The contributor in this Reader Case actually seems awash in a wealth of good choices, especially the sabbatical option. Sending good energy his way!

      1. I just wanted to chime in and say…, truly inspiring so I appreciate you for sharing this with the forum! I am sincerely grateful and privilege to hear your story as well.


  18. Great article. I love all the reader case studies, but always perk up when the circumstances more closely mirror my own. The comments already made point out some good points to consider, and Wanderer’s views on time, relative to his father’s disease is spot on. That’s the big one; the unknown future. Here, I offer a few additional thoughts:

    I am a few months from my own gov’t pension, though at the state, not federal level. It is tantalizingly close and will offer significant future comfort. Will your $55k have a COLA? Is it guaranteed? How about your health insurance? Is the amount capped, or is it indexed in some way that will keep up with increasing costs over time? Is there a deferral time frame built in to the health insurance, insofar as you can wait to tap it, post retirement at 50 if you choose to work somewhere else that has subsidized insurance? Is the health insurance benefit truly provided insurance – or subsidized in that you get money to spend as you see fit on insurance? Big differences there.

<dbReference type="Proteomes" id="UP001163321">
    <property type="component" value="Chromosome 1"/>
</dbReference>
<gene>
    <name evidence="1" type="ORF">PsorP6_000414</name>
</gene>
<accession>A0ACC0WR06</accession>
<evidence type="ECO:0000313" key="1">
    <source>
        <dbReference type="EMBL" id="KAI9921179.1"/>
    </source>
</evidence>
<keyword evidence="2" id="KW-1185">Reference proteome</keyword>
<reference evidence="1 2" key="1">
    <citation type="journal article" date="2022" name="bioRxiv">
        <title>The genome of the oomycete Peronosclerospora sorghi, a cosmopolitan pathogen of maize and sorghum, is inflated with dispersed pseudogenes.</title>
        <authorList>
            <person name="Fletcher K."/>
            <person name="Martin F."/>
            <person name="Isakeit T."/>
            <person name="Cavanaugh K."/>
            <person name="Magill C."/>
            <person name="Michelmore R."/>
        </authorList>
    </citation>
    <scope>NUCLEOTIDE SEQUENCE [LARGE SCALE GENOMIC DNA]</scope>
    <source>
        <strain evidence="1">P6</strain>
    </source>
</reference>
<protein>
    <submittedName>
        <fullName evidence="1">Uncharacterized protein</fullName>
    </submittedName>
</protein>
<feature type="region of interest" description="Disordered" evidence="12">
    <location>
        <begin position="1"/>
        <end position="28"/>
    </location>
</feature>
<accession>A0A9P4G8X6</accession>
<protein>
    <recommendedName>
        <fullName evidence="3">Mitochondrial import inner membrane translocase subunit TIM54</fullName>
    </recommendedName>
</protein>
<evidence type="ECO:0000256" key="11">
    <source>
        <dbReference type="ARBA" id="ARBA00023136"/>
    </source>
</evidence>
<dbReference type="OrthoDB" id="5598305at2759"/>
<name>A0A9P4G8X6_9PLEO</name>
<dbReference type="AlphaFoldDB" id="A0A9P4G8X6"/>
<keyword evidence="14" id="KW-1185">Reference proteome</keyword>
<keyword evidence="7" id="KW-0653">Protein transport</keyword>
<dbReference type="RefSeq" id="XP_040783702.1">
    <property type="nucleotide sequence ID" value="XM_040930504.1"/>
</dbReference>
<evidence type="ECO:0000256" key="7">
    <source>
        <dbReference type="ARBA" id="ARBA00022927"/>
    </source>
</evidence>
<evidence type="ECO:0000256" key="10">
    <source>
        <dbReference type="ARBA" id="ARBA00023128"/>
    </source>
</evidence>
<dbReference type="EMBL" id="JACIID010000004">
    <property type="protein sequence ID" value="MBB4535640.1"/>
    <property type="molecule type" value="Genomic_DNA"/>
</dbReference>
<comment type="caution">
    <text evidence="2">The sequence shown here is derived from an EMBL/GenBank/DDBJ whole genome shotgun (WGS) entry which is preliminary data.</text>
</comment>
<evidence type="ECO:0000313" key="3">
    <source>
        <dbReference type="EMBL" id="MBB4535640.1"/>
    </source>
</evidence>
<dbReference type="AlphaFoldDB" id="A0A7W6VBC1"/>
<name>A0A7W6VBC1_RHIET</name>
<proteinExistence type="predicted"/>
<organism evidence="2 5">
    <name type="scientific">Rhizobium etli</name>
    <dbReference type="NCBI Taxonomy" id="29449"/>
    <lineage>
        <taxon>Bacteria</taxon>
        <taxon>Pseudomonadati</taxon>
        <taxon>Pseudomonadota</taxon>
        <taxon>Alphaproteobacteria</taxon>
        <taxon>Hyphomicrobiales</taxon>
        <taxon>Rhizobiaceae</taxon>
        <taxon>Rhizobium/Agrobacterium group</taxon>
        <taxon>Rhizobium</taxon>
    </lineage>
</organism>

I could not agree more that time is the only truly valuable commodity, but life is also balance, and 10 (or even a sabbatical-assisted 7) years is more than golden handcuffs, its a crystal ball because you know it will happen, independent of future unknowns in the market. Its a relatively short time frame, and with your knowledge that it WILL happen (caveat: as long as you live that long – we can’t control everything), you get to choose to relax a little from the stress. That was the view I learned to take on several years ago when I felt exactly the same stress and frustration that you talked about; I had to learn to not let the day-to-day stress get to me so much because each day will end, the project will work out, and tomorrow is another day. Just count them down and leave when you can. In the mean time, you get to go home at the end of the day, look at your smart financial decisions and plan for the future. The pension/health care are less handcuffs than gifts you have to work a bit to earn – but earn them you shall. In comparison, so many other people work and work and work, with no guarantees beyond their own personal financial decisions (Wanderer and FIRECracker are perfect examples) with no pension waiting for them.